Now, the winger-cum-striker will earn more than the classier, more influential Spanish duo of Santi Cazorla and Mikel Arteta. Wenger says his philosophy is “to pay something that makes sense and is defendable in front of every single player” – but that is impossible within such a tight wage construct.
Instead, all Wenger’s ideology does is anchor brilliance to mediocrity and taper the amount that can be paid to players of genuine quality – or the funds available to keep it in north London, as with Cesc Fabregas and Robin van Persie.
The likes of Marouane Chamakh and Andre Santos have spent recent years in the same wage bracket as Walcott, earning £60,000-a-week, with deals offered to profoundly average players that not even free-spending, cash-rich Manchester City would green-light. By way of comparison, Manchester United’s Danny Welbeck, who represented England at the Euros, earned just £15,000-a-week until rewarded with a new deal last August.
At Arsenal, there’s absurdly little disparity between the top-end and bottom-end earners, between the experienced veterans and the upcoming youngsters, between the quality players and the not-so-quality players.
Chief executive Ivan Gazidis has profited from Wenger’s faux-socialism too, raking in a £675k bonus on top of his £1.36m annual salary for overseeing another trophy-less season at the north London club and selling off prized assets to domestic and foreign rivals.
As is so often the case, it is the fans who lose out. Arsenal have not won a trophy in over seven years, yet the cost of seeing their side outstrips any other club. This week, Manchester City returned a third of their allocation for their weekend clash with the Gunners, ironic given the finances of the Abu Dhabu-bankrolled club compared to the supposed monetary morals of Wenger’s socialist Arsenal.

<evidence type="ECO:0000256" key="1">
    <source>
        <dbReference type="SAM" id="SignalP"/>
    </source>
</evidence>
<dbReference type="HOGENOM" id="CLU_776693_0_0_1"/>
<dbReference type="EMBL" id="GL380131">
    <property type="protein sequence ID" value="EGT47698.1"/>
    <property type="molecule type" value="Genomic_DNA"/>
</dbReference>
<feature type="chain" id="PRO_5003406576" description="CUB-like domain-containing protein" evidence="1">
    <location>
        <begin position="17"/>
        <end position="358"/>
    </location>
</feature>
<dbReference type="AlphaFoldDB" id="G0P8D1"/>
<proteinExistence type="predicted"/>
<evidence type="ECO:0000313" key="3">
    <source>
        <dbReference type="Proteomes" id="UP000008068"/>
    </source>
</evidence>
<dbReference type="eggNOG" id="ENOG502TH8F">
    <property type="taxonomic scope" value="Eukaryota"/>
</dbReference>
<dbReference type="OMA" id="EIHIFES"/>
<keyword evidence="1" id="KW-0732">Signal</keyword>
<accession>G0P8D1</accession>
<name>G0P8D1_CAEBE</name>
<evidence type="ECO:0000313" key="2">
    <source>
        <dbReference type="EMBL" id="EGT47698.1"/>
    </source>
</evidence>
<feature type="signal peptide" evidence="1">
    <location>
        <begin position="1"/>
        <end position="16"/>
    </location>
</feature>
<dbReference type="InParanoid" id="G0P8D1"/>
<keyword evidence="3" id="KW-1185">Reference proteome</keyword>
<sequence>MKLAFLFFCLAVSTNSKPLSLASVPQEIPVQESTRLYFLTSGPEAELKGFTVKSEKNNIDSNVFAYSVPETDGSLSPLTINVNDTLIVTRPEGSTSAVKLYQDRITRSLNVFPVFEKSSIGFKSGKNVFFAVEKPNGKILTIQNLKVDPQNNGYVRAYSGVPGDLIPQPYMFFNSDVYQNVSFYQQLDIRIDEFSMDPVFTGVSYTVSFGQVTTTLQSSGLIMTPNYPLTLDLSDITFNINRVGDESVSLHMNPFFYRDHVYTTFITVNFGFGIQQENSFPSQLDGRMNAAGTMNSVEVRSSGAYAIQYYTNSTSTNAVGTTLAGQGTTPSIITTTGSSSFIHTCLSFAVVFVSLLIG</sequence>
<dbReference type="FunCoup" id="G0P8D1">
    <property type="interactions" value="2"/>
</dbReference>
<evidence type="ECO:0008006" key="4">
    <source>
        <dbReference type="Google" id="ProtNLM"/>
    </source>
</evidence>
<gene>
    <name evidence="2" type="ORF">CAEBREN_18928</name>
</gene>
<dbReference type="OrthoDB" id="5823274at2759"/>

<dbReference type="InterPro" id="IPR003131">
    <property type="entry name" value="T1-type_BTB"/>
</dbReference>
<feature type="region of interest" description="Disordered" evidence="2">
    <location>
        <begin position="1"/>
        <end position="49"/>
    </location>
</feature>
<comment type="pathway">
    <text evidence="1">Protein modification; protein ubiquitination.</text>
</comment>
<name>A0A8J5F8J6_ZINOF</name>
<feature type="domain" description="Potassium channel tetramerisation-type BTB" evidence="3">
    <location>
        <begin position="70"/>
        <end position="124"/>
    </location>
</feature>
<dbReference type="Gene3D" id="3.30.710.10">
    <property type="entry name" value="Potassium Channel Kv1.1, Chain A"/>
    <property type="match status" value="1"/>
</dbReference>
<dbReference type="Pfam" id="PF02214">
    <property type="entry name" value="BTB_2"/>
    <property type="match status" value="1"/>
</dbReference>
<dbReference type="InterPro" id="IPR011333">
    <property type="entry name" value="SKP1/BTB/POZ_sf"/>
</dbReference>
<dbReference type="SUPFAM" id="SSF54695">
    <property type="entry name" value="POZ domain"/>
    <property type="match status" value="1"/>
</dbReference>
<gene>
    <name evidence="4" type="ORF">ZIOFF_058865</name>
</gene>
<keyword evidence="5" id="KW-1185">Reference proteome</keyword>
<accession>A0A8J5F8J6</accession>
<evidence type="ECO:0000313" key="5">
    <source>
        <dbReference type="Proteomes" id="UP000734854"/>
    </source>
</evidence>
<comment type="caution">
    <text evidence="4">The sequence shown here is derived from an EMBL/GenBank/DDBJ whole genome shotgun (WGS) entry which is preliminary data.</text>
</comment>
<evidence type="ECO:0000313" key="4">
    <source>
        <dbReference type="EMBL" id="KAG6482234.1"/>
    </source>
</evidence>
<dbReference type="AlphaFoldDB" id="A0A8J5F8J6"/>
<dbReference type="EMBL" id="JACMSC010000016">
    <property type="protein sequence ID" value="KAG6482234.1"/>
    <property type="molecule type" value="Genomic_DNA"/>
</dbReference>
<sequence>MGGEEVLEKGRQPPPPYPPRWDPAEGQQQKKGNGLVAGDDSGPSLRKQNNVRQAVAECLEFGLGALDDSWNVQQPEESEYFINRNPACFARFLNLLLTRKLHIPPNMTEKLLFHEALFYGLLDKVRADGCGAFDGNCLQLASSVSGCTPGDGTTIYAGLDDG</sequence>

At Borussia Dortmund – where football is “more than a business,” according to chief executive Hans-Joachim Watzke, and fans are put first – a season ticket in the iconic ‘Yellow Wall’ at the Signal Iduna Park costs £154. At the Emirates, admittedly with more games included in the package, the absolute cheapest season ticket on offer costs £985 with the most expensive costing £1,955. Socialism, eh?
Wenger, then, is like a kind of warped, inverted Robin Hood, taking from the north London club’s largely affluent fanbase and redistributing those funds among his band of (mediocre) Merry Men/Kids; but, rather than giving to the poor, the Frenchman withholds the largest share of the spoils for himself.
While the club scrimp and save, charging extortionate rates for tickets and refusing to spend big on transfers, the only benefactors are Arsenal’s overpaid and unexceptional squad players and the bank accounts of Messrs Gazidis and Wenger.
And the longer Wenger’s great socialism smokescreen continues, the greater the likelihood that Arsenal fans will continue to experience more trophyless years to come.